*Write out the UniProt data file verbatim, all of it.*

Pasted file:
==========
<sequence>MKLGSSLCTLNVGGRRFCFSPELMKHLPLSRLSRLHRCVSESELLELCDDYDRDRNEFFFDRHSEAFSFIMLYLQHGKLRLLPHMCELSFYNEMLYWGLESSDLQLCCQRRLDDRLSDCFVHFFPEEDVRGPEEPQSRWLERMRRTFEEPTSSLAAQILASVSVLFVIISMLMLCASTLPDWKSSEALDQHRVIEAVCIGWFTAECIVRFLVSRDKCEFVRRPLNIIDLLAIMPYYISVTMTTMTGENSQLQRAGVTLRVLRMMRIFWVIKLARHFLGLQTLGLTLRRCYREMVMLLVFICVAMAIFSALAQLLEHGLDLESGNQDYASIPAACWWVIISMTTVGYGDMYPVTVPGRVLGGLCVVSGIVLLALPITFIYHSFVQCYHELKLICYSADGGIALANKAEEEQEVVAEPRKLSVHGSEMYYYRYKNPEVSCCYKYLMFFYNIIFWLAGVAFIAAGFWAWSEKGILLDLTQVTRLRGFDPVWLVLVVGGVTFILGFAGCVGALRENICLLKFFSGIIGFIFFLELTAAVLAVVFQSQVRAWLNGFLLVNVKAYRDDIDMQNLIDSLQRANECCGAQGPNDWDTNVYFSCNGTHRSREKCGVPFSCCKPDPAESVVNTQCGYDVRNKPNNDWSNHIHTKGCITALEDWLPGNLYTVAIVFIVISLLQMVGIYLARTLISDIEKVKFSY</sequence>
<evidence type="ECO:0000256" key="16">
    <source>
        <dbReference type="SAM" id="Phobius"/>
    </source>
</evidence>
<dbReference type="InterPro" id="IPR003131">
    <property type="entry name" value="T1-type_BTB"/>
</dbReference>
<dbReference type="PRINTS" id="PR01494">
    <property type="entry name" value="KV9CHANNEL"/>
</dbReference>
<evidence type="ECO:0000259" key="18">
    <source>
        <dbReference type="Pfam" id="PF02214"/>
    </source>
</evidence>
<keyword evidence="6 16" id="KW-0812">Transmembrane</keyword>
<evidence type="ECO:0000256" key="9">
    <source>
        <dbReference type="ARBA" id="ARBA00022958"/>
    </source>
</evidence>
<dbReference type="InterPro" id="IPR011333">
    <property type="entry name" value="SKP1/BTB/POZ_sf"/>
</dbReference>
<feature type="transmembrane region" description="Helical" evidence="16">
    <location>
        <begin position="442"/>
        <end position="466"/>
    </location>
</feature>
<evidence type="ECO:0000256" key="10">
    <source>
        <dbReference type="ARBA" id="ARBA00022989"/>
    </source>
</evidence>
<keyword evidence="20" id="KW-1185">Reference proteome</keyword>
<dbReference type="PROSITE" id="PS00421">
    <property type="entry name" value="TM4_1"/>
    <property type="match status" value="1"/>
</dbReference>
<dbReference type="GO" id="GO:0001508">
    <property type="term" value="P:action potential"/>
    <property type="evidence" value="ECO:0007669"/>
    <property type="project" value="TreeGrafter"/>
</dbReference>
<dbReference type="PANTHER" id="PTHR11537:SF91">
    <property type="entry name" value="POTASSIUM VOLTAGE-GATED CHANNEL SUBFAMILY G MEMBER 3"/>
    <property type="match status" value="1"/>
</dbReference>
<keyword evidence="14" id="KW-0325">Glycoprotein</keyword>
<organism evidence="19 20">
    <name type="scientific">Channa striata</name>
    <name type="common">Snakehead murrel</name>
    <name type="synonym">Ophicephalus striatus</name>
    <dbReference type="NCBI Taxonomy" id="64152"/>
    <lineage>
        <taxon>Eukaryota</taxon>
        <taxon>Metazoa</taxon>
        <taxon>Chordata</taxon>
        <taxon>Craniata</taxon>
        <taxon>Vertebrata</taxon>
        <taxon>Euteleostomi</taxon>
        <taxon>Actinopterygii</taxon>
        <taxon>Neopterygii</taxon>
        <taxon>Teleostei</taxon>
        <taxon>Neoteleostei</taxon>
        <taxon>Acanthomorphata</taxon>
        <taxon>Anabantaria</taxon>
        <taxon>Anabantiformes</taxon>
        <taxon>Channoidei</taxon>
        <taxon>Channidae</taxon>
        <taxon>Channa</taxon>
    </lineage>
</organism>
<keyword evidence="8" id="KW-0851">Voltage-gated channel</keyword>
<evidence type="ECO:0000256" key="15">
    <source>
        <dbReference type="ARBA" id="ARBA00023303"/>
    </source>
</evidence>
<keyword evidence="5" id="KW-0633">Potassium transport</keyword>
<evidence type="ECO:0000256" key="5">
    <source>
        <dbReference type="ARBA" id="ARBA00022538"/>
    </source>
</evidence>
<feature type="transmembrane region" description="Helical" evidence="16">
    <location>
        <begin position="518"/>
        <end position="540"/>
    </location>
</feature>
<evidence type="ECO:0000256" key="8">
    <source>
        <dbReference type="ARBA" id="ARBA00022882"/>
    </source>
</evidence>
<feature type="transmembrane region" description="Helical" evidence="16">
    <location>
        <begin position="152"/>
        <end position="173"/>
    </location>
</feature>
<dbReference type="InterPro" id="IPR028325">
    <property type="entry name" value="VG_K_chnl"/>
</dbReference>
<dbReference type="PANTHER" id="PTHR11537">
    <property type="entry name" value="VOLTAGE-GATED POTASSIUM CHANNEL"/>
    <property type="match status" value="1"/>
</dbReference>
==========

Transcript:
<sequence>MKLGSSLCTLNVGGRRFCFSPELMKHLPLSRLSRLHRCVSESELLELCDDYDRDRNEFFFDRHSEAFSFIMLYLQHGKLRLLPHMCELSFYNEMLYWGLESSDLQLCCQRRLDDRLSDCFVHFFPEEDVRGPEEPQSRWLERMRRTFEEPTSSLAAQILASVSVLFVIISMLMLCASTLPDWKSSEALDQHRVIEAVCIGWFTAECIVRFLVSRDKCEFVRRPLNIIDLLAIMPYYISVTMTTMTGENSQLQRAGVTLRVLRMMRIFWVIKLARHFLGLQTLGLTLRRCYREMVMLLVFICVAMAIFSALAQLLEHGLDLESGNQDYASIPAACWWVIISMTTVGYGDMYPVTVPGRVLGGLCVVSGIVLLALPITFIYHSFVQCYHELKLICYSADGGIALANKAEEEQEVVAEPRKLSVHGSEMYYYRYKNPEVSCCYKYLMFFYNIIFWLAGVAFIAAGFWAWSEKGILLDLTQVTRLRGFDPVWLVLVVGGVTFILGFAGCVGALRENICLLKFFSGIIGFIFFLELTAAVLAVVFQSQVRAWLNGFLLVNVKAYRDDIDMQNLIDSLQRANECCGAQGPNDWDTNVYFSCNGTHRSREKCGVPFSCCKPDPAESVVNTQCGYDVRNKPNNDWSNHIHTKGCITALEDWLPGNLYTVAIVFIVISLLQMVGIYLARTLISDIEKVKFSY</sequence>
<evidence type="ECO:0000256" key="16">
    <source>
        <dbReference type="SAM" id="Phobius"/>
    </source>
</evidence>
<dbReference type="InterPro" id="IPR003131">
    <property type="entry name" value="T1-type_BTB"/>
</dbReference>
<dbReference type="PRINTS" id="PR01494">
    <property type="entry name" value="KV9CHANNEL"/>
</dbReference>
<evidence type="ECO:0000259" key="18">
    <source>
        <dbReference type="Pfam" id="PF02214"/>
    </source>
</evidence>
<keyword evidence="6 16" id="KW-0812">Transmembrane</keyword>
<evidence type="ECO:0000256" key="9">
    <source>
        <dbReference type="ARBA" id="ARBA00022958"/>
    </source>
</evidence>
<dbReference type="InterPro" id="IPR011333">
    <property type="entry name" value="SKP1/BTB/POZ_sf"/>
</dbReference>
<feature type="transmembrane region" description="Helical" evidence="16">
    <location>
        <begin position="442"/>
        <end position="466"/>
    </location>
</feature>
<evidence type="ECO:0000256" key="10">
    <source>
        <dbReference type="ARBA" id="ARBA00022989"/>
    </source>
</evidence>
<keyword evidence="20" id="KW-1185">Reference proteome</keyword>
<dbReference type="PROSITE" id="PS00421">
    <property type="entry name" value="TM4_1"/>
    <property type="match status" value="1"/>
</dbReference>
<dbReference type="GO" id="GO:0001508">
    <property type="term" value="P:action potential"/>
    <property type="evidence" value="ECO:0007669"/>
    <property type="project" value="TreeGrafter"/>
</dbReference>
<dbReference type="PANTHER" id="PTHR11537:SF91">
    <property type="entry name" value="POTASSIUM VOLTAGE-GATED CHANNEL SUBFAMILY G MEMBER 3"/>
    <property type="match status" value="1"/>
</dbReference>
<keyword evidence="14" id="KW-0325">Glycoprotein</keyword>
<organism evidence="19 20">
    <name type="scientific">Channa striata</name>
    <name type="common">Snakehead murrel</name>
    <name type="synonym">Ophicephalus striatus</name>
    <dbReference type="NCBI Taxonomy" id="64152"/>
    <lineage>
        <taxon>Eukaryota</taxon>
        <taxon>Metazoa</taxon>
        <taxon>Chordata</taxon>
        <taxon>Craniata</taxon>
        <taxon>Vertebrata</taxon>
        <taxon>Euteleostomi</taxon>
        <taxon>Actinopterygii</taxon>
        <taxon>Neopterygii</taxon>
        <taxon>Teleostei</taxon>
        <taxon>Neoteleostei</taxon>
        <taxon>Acanthomorphata</taxon>
        <taxon>Anabantaria</taxon>
        <taxon>Anabantiformes</taxon>
        <taxon>Channoidei</taxon>
        <taxon>Channidae</taxon>
        <taxon>Channa</taxon>
    </lineage>
</organism>
<keyword evidence="8" id="KW-0851">Voltage-gated channel</keyword>
<evidence type="ECO:0000256" key="15">
    <source>
        <dbReference type="ARBA" id="ARBA00023303"/>
    </source>
</evidence>
<keyword evidence="5" id="KW-0633">Potassium transport</keyword>
<evidence type="ECO:0000256" key="5">
    <source>
        <dbReference type="ARBA" id="ARBA00022538"/>
    </source>
</evidence>
<feature type="transmembrane region" description="Helical" evidence="16">
    <location>
        <begin position="518"/>
        <end position="540"/>
    </location>
</feature>
<evidence type="ECO:0000256" key="8">
    <source>
        <dbReference type="ARBA" id="ARBA00022882"/>
    </source>
</evidence>
<feature type="transmembrane region" description="Helical" evidence="16">
    <location>
        <begin position="152"/>
        <end position="173"/>
    </location>
</feature>
<dbReference type="InterPro" id="IPR028325">
    <property type="entry name" value="VG_K_chnl"/>
</dbReference>
<dbReference type="PANTHER" id="PTHR11537">
    <property type="entry name" value="VOLTAGE-GATED POTASSIUM CHANNEL"/>
    <property type="match status" value="1"/>
</dbReference>